StudentSurvey.ie 2021 data confirm that the impact of COVID-19 on the lives of students in higher education was significant and far-reaching
Results suggest an overall lower perception of engagement by respondents in 2021 compared to previous year
The results of this year’s Irish Survey of Student Engagement (Suirbhé na hÉireann ar Rannpháirtíocht na Mac Léinn) and Irish Survey of Student Engagement for Postgraduate Research Students (Suirbhé na hÉireann ar Rannpháirtíocht na Mac Léinn do Mhic Léinn Taighde Iarchéime) confirm that COVID-19 substantially impacted on the lives of students in higher education.
The findings are published today 3 November in two in-depth reports launched by Senator Annie Hoey and are available on the StudentSurvey.ie website.
Almost 44,000 first and final year undergraduate students and students on taught postgraduate programmes across 25 higher education institutions took part in StudentSurvey.ie between February and March 2021. The overall response rate of the survey was 28.4% of the total survey population.
The percentage of students agreeing with each statement in the survey is lower than 2020 in almost every single area – indicating the major impact that COVID-19 had on students during the 2020-2021 academic year. The results suggest that there was a lower perception of engagement by respondents this year compared to the 2019-2020 academic year.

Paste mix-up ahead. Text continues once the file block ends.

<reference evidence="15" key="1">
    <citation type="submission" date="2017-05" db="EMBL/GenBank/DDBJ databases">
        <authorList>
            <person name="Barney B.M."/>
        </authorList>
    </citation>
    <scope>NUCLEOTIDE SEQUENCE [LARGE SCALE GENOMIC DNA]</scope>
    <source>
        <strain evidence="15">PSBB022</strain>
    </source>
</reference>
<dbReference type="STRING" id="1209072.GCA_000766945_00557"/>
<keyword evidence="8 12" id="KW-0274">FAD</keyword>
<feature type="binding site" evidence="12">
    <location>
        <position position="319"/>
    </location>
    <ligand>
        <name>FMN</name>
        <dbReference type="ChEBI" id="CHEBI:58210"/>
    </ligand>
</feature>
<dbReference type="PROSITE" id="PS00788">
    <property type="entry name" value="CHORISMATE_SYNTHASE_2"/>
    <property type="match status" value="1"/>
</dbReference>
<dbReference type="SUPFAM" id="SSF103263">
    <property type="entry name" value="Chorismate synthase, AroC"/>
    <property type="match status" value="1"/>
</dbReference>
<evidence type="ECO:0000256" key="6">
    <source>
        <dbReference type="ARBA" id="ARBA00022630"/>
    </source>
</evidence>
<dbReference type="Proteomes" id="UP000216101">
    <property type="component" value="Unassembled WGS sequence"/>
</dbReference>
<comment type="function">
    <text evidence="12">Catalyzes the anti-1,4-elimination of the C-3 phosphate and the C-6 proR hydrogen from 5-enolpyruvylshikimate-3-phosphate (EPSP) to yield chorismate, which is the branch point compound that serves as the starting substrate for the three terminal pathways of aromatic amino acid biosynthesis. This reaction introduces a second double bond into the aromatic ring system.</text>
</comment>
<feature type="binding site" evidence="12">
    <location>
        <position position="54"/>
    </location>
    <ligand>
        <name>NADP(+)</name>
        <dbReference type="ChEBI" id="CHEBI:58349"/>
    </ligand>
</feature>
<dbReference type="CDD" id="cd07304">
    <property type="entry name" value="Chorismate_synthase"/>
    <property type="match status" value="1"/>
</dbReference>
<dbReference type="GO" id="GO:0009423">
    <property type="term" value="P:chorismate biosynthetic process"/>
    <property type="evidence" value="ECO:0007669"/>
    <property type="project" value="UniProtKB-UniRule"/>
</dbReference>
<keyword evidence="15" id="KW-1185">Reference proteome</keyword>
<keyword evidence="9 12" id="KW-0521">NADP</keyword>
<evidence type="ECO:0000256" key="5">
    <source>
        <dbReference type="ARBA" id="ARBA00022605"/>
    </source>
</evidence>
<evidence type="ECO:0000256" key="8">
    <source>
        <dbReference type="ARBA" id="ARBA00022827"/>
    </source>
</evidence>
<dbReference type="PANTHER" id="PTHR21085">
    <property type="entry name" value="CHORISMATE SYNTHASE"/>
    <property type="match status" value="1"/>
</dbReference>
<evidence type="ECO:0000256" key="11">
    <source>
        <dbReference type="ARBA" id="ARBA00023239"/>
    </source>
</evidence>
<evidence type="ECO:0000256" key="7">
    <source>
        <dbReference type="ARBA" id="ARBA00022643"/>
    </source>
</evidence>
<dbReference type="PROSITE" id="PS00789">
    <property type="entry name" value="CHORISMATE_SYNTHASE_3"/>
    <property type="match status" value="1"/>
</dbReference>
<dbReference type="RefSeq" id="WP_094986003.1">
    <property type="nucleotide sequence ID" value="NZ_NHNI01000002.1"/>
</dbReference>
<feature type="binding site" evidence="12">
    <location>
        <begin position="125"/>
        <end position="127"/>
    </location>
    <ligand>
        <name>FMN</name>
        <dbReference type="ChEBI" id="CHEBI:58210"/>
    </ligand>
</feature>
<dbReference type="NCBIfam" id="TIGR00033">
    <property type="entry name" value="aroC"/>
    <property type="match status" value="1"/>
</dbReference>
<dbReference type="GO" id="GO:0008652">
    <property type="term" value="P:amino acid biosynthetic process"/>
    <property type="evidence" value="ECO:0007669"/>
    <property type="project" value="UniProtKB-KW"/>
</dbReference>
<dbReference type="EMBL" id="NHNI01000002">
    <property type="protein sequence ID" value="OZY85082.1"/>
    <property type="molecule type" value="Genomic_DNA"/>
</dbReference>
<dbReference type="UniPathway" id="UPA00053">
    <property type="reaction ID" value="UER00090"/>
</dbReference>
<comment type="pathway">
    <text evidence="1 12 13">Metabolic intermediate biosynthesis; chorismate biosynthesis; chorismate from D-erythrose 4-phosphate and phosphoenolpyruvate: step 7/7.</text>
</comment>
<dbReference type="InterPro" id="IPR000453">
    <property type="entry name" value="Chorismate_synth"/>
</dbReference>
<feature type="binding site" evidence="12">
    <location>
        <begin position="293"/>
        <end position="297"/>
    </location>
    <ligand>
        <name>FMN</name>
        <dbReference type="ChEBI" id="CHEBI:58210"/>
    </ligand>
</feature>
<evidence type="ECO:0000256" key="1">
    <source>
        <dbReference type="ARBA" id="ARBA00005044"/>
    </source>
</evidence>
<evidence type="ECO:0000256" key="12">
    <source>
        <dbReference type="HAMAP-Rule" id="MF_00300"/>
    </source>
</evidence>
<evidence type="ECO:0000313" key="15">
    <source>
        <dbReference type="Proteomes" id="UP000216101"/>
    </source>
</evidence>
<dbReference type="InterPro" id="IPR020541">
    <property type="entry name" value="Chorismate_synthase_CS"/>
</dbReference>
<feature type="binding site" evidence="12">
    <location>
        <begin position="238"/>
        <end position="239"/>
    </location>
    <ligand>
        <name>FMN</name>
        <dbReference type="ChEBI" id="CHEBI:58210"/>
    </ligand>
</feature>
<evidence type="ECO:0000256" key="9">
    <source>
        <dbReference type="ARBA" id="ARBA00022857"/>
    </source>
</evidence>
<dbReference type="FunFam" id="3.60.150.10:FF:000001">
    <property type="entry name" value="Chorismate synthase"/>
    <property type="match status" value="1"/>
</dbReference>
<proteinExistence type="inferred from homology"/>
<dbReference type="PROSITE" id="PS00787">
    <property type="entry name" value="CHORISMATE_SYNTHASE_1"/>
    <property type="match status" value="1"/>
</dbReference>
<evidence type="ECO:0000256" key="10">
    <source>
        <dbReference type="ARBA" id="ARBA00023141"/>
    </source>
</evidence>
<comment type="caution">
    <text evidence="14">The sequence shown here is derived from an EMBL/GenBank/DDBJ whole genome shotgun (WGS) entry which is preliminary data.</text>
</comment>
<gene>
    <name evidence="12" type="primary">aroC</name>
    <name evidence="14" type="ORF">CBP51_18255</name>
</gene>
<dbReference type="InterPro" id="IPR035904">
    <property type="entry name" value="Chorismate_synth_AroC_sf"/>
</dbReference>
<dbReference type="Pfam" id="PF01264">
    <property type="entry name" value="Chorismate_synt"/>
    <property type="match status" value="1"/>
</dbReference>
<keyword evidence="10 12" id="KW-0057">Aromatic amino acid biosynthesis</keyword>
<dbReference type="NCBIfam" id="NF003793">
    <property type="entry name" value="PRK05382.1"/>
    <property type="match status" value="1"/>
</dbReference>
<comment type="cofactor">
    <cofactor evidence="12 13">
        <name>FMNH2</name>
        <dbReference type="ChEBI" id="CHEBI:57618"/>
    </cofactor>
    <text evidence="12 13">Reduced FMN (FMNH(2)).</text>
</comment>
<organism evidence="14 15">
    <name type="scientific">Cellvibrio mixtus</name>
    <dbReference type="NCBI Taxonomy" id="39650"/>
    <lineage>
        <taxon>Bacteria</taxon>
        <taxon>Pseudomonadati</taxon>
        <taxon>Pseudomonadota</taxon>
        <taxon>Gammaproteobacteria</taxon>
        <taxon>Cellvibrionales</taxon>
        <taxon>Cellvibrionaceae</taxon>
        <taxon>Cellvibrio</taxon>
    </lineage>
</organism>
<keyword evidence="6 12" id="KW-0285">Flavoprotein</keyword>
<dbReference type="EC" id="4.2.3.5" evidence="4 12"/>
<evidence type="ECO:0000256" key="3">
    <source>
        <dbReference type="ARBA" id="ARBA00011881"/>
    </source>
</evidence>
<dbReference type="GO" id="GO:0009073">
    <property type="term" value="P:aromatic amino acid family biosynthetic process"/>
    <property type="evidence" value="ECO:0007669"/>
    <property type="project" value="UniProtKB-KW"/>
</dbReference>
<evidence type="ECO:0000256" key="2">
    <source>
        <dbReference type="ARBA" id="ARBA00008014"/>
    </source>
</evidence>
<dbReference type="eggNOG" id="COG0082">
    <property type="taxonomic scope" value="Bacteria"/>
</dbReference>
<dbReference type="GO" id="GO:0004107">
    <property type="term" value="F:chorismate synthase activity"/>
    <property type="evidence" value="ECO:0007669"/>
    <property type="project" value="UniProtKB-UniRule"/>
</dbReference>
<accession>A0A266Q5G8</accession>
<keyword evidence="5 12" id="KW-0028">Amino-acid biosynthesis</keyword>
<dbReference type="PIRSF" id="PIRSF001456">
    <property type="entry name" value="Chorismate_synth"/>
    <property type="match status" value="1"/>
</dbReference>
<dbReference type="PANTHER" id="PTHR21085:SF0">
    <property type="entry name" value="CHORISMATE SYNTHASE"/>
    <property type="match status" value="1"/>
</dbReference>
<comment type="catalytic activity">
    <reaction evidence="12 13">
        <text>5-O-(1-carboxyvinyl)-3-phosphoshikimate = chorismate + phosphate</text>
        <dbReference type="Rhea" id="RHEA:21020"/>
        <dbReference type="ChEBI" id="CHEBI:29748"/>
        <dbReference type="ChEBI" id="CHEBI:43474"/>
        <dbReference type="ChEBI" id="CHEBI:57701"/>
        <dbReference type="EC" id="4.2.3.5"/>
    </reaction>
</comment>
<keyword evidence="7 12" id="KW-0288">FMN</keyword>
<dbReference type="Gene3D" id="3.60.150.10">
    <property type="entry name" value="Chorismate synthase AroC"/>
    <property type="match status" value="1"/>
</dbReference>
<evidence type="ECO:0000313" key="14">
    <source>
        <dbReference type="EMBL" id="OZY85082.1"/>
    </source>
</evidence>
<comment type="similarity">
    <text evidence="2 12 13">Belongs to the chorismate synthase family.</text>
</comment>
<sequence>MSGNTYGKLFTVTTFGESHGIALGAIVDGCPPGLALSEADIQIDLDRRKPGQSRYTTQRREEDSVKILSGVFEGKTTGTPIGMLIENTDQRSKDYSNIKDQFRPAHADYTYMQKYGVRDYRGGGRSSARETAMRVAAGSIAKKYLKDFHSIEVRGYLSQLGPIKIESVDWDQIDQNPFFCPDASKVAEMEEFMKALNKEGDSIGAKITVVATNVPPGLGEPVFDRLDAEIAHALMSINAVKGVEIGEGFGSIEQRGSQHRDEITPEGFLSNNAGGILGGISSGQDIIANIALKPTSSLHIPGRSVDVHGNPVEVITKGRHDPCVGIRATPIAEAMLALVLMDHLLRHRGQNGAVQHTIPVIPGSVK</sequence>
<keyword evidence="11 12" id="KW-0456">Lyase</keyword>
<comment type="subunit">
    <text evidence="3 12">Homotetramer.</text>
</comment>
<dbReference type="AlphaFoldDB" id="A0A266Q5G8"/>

Download the results
Read and download the StudentSurvey.ie National Report 2021 HERE.
Read and download the PGR StudentSurvey.ie National Report 2021 HERE.
Some highlighted results from StudentSurvey.ie 2021
The impact of COVID-19 on first year undergrads
The results also confirm that the undergraduate experience of first year students was particularly negatively affected by the impact of COVID-19. First year undergraduate students who entered higher education in the 2020-2021 academic year returned scores that were statistically significantly lower than the baseline first year undergraduate respondents (2017-2018, 2018-2019 and 2019-2020 academic years combined) for nearly all areas of the survey.
- 47.0% of first year undergraduate students indicated that the quality of their interactions with other students was excellent, or close to excellent, in 2021.
The average from surveys in 2018-2020 was 80.3%.
- 37.2% of first year undergraduate students indicated that the quality of their interactions with academic staff was excellent, or close to excellent, in 2021.
The average from surveys in 2018-2020 was 64.1%.
- 26.4% of first year undergraduate students prepared for exams by discussing or working through course material with other students often or very often in 2021.
The average from surveys in 2018-2020 was 44.5%.
- 12.2% of first year undergraduate students believed that their institution emphasised social opportunities very much in 2021.
The average from surveys in 2018-2020 was 23.2%.
- 33.7% of first year undergraduate students discussed course topics, ideas, or concepts with academic staff outside of class in 2021.
The average from surveys in 2018-2020 was 48.8%.
Postgraduate Research (PGR) Students
The second survey, PGR StudentSurvey.ie, was directed at postgraduate research students, who are surveyed every two years. A total of 3,541 postgraduate research students, including Masters by Research and PhD students, across 21 higher education institutions, responded to PGR StudentSurvey.ie, representing a response rate of 34%. Fieldwork for this survey also took place between February and March 2021.